UNITED STATES OF AMERICA,
Before TACHA, Chief Circuit Judge, MURPHY, Circuit Judge, and LUNGSTRUM,(2)
Chief District Judge.
In his response to the order to show cause, Roblero-Mejia concedes he is only appealing the district court's conclusion that the Wyoming Highway Patrol Trooper was entitled to enforce federal immigration laws. According to Roblero-Mejia, he is only appealing that issue because that is the real reason the Wyoming Highway Patrol Trooper detained him. As the Supreme Court has made clear, however, an officer's "subjective motivation is irrelevant" to the question of whether a particular seizure was reasonable: "An action is 'reasonable' under the Fourth Amendment, regardless of the individual officer's state of mind, as long as the circumstances, viewed objectively, justify the action." Brigham City v. Stuart, 126 S. Ct. 1943, 1948 (2006) (rejecting the argument that the reasonableness of a warrantless entry into a home turns upon the officer's subjective motivation for entering) (internal quotations and brackets omitted). Thus, the particular reasons Trooper Mrzny chose to detain Roblero-Mejia are irrelevant. Instead, the question is whether, viewed objectively, an officer could have detained Roblero-Mejia for violations of Wyoming state law. Id.
The district court specifically concluded the facts, viewed objectively, demonstrated probable cause existed to detain Roblero-Mejia for violations of Wyoming state law. As Roblero-Mejia makes clear in his response to the order to show cause, he does not challenge that conclusion. Thus, even if this court were to rule in his favor on the question presented on appeal, he would not be entitled to relief because the district court's judgment is supported by an alternative, unchallenged justification. Berna, 101 F.3d at 633.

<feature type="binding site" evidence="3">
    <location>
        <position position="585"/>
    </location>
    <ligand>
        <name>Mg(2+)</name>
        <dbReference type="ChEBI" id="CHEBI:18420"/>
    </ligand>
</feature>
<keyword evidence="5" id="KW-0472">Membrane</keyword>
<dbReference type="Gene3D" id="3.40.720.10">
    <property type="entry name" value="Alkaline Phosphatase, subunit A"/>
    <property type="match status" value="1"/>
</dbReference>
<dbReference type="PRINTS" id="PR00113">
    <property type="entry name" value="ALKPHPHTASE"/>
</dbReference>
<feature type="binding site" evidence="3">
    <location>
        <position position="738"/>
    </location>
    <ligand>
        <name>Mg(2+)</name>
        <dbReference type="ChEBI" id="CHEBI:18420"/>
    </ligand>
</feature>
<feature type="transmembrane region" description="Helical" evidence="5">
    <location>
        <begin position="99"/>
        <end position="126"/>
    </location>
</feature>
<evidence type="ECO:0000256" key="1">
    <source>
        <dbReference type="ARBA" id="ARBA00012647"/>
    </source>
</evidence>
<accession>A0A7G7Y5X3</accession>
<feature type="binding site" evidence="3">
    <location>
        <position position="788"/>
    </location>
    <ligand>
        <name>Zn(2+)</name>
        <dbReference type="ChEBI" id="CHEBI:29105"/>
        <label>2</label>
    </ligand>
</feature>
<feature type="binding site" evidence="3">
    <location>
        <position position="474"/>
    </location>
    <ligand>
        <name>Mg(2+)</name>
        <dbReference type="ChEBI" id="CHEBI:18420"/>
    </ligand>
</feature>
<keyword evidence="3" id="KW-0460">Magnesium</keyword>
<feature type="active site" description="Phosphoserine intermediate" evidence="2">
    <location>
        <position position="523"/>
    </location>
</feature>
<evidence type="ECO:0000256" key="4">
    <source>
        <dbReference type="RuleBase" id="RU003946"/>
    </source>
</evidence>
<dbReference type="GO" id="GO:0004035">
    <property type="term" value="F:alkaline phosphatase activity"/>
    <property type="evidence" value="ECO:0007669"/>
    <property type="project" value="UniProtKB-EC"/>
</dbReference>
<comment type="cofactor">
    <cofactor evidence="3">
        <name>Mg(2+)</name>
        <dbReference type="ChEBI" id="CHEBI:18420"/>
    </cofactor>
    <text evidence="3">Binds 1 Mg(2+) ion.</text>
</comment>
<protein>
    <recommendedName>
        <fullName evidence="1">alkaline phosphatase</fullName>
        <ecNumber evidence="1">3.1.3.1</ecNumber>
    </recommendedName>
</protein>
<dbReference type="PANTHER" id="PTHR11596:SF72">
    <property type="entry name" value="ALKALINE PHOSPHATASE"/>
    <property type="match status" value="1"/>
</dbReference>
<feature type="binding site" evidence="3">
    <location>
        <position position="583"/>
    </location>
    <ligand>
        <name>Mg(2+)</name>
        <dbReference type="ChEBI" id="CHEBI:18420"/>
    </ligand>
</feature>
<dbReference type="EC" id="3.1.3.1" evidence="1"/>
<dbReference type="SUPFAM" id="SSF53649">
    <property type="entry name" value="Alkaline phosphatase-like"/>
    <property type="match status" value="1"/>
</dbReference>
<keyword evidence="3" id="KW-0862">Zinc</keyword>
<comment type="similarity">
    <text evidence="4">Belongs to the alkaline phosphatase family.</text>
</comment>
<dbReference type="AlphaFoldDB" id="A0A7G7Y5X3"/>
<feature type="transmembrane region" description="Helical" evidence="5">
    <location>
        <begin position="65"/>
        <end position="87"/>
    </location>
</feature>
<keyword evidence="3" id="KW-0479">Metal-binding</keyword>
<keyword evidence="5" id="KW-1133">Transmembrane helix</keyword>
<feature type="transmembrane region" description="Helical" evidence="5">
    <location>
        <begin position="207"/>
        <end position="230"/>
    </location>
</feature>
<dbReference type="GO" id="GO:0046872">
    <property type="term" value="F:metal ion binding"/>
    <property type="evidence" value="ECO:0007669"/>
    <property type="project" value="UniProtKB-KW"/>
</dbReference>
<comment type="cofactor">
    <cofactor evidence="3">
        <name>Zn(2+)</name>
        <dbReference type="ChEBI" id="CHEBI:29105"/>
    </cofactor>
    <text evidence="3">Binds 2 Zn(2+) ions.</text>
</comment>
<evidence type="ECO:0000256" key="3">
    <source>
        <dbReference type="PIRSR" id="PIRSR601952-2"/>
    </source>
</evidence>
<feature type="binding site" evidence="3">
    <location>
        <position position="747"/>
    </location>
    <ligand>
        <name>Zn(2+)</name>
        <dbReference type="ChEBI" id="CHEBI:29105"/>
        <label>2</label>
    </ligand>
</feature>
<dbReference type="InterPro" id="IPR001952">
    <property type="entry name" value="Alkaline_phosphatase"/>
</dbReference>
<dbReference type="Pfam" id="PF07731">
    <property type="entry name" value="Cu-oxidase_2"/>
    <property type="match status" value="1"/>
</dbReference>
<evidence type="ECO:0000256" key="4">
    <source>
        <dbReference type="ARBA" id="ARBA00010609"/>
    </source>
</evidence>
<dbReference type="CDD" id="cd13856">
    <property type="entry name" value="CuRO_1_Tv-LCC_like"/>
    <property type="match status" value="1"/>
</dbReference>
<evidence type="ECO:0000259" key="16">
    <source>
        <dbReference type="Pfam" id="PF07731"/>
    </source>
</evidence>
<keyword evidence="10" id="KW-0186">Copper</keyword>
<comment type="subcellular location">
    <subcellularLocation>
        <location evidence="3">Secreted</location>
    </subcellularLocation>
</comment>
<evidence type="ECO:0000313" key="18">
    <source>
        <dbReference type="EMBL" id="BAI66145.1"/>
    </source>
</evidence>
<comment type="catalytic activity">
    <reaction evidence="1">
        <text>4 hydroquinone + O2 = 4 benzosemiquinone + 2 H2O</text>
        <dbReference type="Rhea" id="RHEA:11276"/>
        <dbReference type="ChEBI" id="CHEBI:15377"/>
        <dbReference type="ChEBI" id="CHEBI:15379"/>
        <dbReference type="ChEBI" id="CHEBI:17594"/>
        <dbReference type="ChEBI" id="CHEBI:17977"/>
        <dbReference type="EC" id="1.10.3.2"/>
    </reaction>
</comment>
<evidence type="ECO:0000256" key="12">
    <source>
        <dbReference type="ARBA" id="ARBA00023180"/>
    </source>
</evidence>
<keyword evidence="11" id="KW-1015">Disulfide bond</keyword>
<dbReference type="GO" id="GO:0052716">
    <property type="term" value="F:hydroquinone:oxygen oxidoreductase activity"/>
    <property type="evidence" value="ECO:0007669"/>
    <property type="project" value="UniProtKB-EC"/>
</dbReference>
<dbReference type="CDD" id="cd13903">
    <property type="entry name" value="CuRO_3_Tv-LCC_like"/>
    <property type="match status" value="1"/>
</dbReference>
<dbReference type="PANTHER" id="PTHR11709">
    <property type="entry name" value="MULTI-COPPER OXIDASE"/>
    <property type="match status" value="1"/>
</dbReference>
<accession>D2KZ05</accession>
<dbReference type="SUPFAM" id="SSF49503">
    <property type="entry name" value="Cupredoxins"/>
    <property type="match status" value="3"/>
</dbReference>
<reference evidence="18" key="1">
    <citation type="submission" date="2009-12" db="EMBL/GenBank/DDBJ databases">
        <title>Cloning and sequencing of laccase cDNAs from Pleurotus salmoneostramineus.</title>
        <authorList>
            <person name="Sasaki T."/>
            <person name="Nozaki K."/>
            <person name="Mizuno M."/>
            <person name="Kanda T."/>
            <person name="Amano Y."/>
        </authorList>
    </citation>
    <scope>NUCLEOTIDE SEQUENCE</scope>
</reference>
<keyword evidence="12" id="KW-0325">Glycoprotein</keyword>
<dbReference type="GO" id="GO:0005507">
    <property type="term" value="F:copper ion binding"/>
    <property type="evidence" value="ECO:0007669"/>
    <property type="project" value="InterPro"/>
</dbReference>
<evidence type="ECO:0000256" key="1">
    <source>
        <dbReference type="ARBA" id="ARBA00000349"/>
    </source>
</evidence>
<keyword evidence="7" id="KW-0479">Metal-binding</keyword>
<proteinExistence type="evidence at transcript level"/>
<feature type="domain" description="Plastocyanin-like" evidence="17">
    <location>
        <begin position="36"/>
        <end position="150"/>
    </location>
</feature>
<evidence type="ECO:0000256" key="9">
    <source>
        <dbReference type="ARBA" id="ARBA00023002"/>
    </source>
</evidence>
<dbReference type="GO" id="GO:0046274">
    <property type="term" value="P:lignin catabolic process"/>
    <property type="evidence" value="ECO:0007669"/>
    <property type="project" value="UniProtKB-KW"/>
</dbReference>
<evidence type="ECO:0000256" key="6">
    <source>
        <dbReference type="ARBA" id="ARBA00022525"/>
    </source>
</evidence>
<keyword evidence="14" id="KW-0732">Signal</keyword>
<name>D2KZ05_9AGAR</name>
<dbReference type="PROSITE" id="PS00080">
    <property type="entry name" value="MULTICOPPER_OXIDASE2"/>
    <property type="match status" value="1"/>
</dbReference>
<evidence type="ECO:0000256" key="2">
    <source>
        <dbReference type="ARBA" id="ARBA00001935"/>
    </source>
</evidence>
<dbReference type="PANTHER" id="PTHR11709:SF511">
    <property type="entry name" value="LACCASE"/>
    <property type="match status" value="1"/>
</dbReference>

For those reasons set out above, the order of the district court denying Roblero-Mejia's motion to suppress is AFFIRMED. This matter is stricken from the oral argument calendar and counsel are excused from attendance at oral argument on Tuesday, March 6, 2007.
ENTERED FOR THE COURT
Michael R. Murphy
*. This order and judgment is not binding precedent except under the doctrines of law of the case, res judicata, and collateral estoppel. It may be cited, however, for its persuasive value consistent with Fed. R. App. P. 32.1 and 10th Cir. R. 32.1.
2.The Honorable John W. Lungstrum, Chief U.S. District Court Judge, District of Kansas, sitting by designation.
1.We further noted it could be argued that by proceeding to the merits of Roblero-Mejia's appeal, this court would be offering up an advisory opinion. That is, even if this court were to rule in favor of Roblero-Mejia on the question actually presented on appeal, it would not affect his rights because the district court's judgment is supported by an unchallenged, equally-sufficient rationale. Cf Preiser v. Newkirk, 422 U.S. 395, 401 (1975) (holding that "a federal court has neither the power to render advisory opinions nor to decide questions that cannot affect the rights of the litigants in the case before [it]" (quotation omitted)).